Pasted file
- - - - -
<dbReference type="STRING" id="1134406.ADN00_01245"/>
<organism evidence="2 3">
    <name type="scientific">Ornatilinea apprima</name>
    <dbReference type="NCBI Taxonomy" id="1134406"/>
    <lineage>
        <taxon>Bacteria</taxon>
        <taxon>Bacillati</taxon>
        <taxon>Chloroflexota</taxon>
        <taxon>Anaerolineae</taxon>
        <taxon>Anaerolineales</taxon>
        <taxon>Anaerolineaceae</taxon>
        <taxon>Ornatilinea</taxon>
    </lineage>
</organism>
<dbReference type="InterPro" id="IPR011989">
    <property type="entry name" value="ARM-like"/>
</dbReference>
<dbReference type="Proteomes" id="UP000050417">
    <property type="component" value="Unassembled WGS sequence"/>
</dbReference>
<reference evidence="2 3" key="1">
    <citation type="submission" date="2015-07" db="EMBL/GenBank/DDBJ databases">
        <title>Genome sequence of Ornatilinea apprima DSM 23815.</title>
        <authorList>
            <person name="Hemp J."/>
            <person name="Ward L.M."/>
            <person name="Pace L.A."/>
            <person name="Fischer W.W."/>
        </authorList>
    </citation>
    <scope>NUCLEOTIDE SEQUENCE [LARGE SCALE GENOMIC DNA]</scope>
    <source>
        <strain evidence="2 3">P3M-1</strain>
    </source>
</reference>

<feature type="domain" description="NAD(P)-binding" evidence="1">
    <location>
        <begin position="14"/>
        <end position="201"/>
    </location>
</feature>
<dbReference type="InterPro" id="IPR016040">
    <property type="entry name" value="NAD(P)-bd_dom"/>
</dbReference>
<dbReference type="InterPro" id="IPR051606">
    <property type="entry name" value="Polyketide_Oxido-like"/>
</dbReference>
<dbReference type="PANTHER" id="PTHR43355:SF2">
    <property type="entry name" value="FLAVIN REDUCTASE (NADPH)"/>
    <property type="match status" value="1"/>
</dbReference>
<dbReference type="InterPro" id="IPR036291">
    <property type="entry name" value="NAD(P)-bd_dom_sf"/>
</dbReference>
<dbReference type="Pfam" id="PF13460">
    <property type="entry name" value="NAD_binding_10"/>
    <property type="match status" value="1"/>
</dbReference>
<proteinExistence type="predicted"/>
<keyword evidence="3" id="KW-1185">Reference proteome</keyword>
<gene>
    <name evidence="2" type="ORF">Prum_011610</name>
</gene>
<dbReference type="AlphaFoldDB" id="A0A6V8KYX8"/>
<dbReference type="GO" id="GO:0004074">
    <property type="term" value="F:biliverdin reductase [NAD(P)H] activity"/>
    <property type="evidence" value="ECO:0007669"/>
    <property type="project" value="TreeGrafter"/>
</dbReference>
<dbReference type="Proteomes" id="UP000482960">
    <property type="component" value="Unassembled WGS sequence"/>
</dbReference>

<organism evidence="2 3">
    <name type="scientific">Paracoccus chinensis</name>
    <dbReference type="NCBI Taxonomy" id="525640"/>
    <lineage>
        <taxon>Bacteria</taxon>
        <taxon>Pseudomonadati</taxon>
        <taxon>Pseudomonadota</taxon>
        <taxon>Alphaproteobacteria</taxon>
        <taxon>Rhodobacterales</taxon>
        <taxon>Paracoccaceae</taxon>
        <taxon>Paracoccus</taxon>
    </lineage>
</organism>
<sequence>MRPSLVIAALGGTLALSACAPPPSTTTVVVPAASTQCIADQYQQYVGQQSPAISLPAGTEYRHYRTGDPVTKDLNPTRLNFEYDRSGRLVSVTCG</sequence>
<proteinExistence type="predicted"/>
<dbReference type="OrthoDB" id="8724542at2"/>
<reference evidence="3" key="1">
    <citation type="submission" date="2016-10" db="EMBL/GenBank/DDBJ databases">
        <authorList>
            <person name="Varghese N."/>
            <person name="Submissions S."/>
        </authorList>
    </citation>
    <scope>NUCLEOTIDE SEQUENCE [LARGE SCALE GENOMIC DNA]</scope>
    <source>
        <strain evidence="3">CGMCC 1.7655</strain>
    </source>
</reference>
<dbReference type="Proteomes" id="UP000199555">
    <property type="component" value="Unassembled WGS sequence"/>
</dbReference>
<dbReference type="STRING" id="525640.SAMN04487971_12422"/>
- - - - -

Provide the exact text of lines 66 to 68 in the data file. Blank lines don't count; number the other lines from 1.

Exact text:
    <property type="term" value="F:biliverdin reductase [NAD(P)H] activity"/>
    <property type="evidence" value="ECO:0007669"/>
    <property type="project" value="TreeGrafter"/>